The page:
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Mikhail Botvinnik vs Laszlo Szabo
Alekhine Memorial (1956), Moscow URS, rd 13, Oct-30
English Opening: Great Snake Variation (A10)  ·  1-0



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Given 25 times; par: 53 [what's this?]

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Kibitzer's Corner
Premium Chessgames Member
  Everett: BS, Black finds away to limit both b4 and f4 breaks, so Botvinnik breaks in the center, ultimately dominating the d-file and infiltrating Szabo's position right through the center of the board.

Of note, 21.c5! strands Black's bishop, while Ne7 is also stuck in the mud. To create something out of nothing, Black plays ..f5, creating another weakness on g6. His N now is strapped to the weaknesses on g6 and c6.

Jul-20-20  PJs Studio: Szabó was a strong GM. Botvinnik showed him the power of home analysis and restricts his play beautifully. I really enjoyed this one.
Premium Chessgames Member
  keypusher: SF has a very disenchanting effect on this game.

After 24.Kf7:

click for larger view

Now 25.Rbd7 would have won quickly, e.g. 25....Rg8 (not an imposing move, but can you find a stronger one?) 26.Bg5 Rge8 27.Rxc6 Rad8 28.Rb7 Rd5 29.Rf6+ Kg8 30.Re6 and the knight perishes.

Instead Botvinnik's 25.Nd4 allowed ...Bxc5, after which 26.Rdd7 Bxd4 27.Rxd4 Reb8 28.Rc7 Rc8 29.Rcd7 Ke8 would have left Black still breathing.

Szabo's 25....Reb8 allowed a nice exchange sacrifice: 26.Rxe7+! Kxe7 27.Nxc6+ Kf7 28.Ne5+! Ke7 29.Nxg6+ Ke8 30.Rd5 Ra6 31.Rxh5! with an easy ending.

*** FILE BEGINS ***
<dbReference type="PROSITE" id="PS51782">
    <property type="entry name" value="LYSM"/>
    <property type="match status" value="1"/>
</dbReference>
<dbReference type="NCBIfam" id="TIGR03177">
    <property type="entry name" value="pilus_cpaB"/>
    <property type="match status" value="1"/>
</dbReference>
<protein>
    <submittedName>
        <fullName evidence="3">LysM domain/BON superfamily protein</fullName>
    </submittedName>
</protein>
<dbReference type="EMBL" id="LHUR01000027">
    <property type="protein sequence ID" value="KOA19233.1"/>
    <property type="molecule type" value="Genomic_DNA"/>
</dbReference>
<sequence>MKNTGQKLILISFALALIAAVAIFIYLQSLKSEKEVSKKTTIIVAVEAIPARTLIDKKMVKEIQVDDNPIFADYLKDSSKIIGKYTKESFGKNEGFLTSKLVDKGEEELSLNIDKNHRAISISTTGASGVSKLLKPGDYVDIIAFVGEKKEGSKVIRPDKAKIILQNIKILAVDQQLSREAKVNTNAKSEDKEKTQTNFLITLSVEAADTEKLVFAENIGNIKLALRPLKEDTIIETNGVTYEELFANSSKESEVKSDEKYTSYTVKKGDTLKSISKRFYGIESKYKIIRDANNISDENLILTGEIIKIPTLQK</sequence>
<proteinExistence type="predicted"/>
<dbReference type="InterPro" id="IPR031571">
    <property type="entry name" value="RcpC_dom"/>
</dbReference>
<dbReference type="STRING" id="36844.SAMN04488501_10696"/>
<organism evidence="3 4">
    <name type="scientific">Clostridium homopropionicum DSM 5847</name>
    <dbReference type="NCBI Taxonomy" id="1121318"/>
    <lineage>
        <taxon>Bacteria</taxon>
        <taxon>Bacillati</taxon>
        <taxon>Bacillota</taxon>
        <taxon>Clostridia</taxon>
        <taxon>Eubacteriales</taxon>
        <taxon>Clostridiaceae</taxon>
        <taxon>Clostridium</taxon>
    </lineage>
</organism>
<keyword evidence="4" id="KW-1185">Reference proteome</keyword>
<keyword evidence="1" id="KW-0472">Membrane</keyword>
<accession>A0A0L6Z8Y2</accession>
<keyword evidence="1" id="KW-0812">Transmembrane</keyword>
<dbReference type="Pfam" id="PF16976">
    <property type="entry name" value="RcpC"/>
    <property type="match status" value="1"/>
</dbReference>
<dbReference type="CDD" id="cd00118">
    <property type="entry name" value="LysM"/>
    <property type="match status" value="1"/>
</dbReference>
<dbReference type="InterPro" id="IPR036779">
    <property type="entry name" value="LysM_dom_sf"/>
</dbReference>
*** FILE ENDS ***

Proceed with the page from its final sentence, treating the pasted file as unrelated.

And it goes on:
Instead Botvinnik's 26.Rbd7 again allowed ...Bxc5: 27.Rxc6 Ke8 28.Rcc7 Rc8 29.Nf5 Nxf5 30.Bxc5 Rab8 and again Black is still in it.

But Szabo blundered with 26....Ke8, after which 27.Ne6 is certainly good enough, but 27.Bg5 was mate in 14.

Earlier, after 16....dxc4:

click for larger view

17.bxc4 was strong, but I expected 17.Rd2! Qe8 18.Bb6 Na6 19.f4 with a winning advantage.

Jul-21-20  Howard: Picky point, but “24.kf7” was Black’s move, not White’s. The way it’s typed in implies otherwise.
Jul-22-20  Retireborn: <keypusher> All my sources for this game give 25.Nf4 as played, not the weak 25.Nd4.

Can the truth be confirmed either way?

Premium Chessgames Member
  keypusher: < Retireborn: <keypusher> All my sources for this game give 25.Nf4 as played, not the weak 25.Nd4. Can the truth be confirmed either way?>

It ought to be possible...this was one of the biggest tournaments of the 1950s. Any one of our historians seen a tournament book? Or a contemporaneous article?

25.Nf4 would make a lot more sense.

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